The Greek word for spirit and wind is the same,12 so, the Spirit of God, of course, is represented by the blowing wind. This twofold explanation of a ‘new birth’ is startling to Nicodemus. “Indeed, [the] element of water and operation of the Spirit are brought together in a glorious evangelical prediction of Ezekiel,”13 something of which Nicodemus should have recalled.

“I will sprinkle clean water on you, and you shall be clean from all your uncleannesses, and from all your idols I will cleanse you. And I will give you a new heart, and a new spirit I will put within you. And I will remove the heart of stone from your flesh and give you a heart of flesh. And I will put my Spirit within you, and cause you to walk in my statutes and be careful to obey my rules” (Ezekiel 36:25-27).

Nicodemus throws another question at Jesus, “How can these things be?” It is at this point that the narrative is reduced to a minimum and what proceeds is not a conversation, but a dialogue of the church (Christian view) and the synagogue (Jewish view).14

Bluntly, Jesus answers, “Are you the teacher of Israel and yet you do not understand these things? Truly, truly, I say to you, we speak of what we know, and bear witness to what we have seen, but you do not receive our testimony. If I have told you earthly things and you do not believe, how can you believe if I tell you heavenly things? No one has ascended into heaven except he who descended from heaven, the Son of Man. And as Moses lifted up the serpent in the wilderness, so must the Son of Man be lifted up, that whoever believes in him may have eternal life” (John 3:10-15).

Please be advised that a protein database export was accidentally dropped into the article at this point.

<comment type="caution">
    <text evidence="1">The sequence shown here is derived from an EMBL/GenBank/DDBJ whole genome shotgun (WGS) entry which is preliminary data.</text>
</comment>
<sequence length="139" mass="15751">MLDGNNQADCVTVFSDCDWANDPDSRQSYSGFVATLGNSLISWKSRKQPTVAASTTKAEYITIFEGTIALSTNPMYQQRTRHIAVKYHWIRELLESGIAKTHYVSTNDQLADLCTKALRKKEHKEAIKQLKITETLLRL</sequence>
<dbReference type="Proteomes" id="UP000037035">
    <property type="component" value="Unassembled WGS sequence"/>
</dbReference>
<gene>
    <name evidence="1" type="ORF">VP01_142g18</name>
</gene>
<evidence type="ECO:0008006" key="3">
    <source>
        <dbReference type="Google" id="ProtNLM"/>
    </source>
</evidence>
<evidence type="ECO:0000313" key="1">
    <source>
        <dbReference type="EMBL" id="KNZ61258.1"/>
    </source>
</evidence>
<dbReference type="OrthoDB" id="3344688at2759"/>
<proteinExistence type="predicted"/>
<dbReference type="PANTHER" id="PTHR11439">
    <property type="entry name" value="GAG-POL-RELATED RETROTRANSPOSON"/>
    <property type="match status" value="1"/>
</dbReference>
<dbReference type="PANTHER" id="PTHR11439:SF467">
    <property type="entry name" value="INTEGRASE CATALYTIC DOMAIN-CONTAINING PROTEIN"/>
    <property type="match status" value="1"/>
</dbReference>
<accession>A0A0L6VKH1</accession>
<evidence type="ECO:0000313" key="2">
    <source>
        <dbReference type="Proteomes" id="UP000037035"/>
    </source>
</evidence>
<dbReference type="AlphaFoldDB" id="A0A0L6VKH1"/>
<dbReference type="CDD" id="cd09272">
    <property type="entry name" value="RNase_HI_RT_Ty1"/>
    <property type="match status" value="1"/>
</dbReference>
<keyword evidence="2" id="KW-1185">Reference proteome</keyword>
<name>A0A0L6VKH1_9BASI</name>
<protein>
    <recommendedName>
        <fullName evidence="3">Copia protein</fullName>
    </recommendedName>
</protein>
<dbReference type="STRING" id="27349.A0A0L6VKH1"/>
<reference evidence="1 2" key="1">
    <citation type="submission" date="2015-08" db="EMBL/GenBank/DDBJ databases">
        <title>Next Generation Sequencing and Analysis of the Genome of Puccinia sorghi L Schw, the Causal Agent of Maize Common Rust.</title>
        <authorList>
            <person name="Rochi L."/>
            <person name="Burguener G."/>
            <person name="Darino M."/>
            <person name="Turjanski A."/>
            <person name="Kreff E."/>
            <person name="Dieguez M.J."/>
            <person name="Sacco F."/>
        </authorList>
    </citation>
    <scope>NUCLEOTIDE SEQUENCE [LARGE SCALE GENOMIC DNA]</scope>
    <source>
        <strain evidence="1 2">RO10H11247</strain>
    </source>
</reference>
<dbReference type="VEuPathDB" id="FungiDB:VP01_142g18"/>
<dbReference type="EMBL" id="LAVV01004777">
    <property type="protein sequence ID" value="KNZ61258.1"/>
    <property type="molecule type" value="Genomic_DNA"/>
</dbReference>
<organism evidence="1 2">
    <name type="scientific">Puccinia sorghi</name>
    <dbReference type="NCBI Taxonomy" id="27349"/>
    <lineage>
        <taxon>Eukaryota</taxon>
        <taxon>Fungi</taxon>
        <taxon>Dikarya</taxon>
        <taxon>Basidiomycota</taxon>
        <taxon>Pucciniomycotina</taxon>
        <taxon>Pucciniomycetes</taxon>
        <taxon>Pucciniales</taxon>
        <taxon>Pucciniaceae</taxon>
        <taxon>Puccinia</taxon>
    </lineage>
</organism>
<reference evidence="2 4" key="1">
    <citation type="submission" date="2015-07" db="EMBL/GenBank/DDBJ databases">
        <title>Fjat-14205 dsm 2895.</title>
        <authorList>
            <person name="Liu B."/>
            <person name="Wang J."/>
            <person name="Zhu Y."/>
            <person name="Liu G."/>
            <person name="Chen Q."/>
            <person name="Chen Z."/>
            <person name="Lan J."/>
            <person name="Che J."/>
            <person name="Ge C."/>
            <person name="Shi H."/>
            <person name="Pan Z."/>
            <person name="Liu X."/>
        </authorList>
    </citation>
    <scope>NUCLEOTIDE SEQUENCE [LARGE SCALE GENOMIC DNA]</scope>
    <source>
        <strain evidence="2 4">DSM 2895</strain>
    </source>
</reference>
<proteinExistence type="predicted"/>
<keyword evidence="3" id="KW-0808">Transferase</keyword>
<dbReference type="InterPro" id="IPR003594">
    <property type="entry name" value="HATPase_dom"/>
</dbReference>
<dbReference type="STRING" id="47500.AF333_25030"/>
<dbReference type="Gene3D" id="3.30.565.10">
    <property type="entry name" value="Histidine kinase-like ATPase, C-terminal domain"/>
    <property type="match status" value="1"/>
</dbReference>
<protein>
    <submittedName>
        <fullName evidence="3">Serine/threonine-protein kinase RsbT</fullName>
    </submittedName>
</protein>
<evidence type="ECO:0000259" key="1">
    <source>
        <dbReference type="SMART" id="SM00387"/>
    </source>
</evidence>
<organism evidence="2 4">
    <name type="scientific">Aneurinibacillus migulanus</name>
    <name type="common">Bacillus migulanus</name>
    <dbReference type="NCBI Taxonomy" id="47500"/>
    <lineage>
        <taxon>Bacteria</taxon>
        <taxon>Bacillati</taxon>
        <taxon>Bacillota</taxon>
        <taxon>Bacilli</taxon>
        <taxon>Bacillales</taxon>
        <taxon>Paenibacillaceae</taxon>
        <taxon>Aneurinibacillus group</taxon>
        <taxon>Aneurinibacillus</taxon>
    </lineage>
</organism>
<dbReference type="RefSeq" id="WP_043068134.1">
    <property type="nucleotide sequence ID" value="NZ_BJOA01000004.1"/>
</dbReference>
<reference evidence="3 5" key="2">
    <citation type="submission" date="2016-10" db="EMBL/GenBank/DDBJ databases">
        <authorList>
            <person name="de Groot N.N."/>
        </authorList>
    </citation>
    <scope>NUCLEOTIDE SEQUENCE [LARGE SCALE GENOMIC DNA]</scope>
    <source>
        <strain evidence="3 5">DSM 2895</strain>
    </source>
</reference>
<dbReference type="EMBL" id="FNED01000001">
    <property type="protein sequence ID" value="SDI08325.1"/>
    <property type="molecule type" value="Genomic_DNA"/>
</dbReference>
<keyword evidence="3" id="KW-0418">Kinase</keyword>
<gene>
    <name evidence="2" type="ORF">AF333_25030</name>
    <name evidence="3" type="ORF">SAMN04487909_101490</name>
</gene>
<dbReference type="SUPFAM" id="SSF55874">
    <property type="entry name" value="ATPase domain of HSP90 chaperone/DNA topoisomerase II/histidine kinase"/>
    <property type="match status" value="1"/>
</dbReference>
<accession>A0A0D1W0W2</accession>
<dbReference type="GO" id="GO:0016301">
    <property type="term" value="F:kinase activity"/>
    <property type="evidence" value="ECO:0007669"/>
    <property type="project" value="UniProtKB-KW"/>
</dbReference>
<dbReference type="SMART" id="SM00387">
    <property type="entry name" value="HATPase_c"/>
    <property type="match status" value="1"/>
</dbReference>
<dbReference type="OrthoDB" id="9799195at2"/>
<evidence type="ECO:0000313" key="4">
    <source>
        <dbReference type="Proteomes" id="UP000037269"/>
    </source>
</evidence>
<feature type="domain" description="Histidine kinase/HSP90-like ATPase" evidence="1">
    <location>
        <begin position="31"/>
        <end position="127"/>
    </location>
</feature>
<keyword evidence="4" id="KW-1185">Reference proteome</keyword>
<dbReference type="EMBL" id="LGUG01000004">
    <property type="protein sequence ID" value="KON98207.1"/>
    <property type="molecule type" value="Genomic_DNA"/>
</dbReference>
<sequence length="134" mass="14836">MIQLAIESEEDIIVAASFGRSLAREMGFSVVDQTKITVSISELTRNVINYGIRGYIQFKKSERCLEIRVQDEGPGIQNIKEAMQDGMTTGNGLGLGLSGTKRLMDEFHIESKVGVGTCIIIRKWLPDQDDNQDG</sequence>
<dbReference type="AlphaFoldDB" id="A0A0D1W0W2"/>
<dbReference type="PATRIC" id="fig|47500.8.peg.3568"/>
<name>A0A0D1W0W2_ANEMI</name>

Water, already a symbol in the baptism of Jewish expectants into the Christian church, was soon to become the door of entrance into the Kingdom of God by way of the Holy Spirit. “The perfect knowledge of God is not obtained by any man’s going up from earth to heaven to receive it—no man hath so ascended—but he whose proper habitation, in his essential and eternal nature, is heaven, hath, by taking human flesh, descended as the Son of man to disclose the Father, whom he knows by immediate gaze. . . .”15

Moses lifted up the serpent.

Now, let’s back up a moment and figure out this “snake on a pole” thing: “Moses lifted up the serpent in the wilderness.” This is an Old Testament reference to when the people of Israel became sinful (again) and impatient, as they were being led by Moses, and God sent ‘fiery serpents’ which bit the people and caused many to die.

When the Israelites complained about being punished for their lack of faith, they asked Moses to intercede for them and get the snake problem fixed (Numbers 21:4-9). Moses prayed and was told by the LORD, “‘Make a poisonous serpent, and set it on a pole; and everyone who is bitten shall look at it and live.’ So Moses made a serpent of bronze, and put it upon a pole; and whenever a serpent bit someone, that person would look at the serpent of bronze and live” (Numbers 21:8-9).16 This was a large bronze object which was still standing a thousand years later (for more information about later history of this pole, see References & Notes at the end of this article).17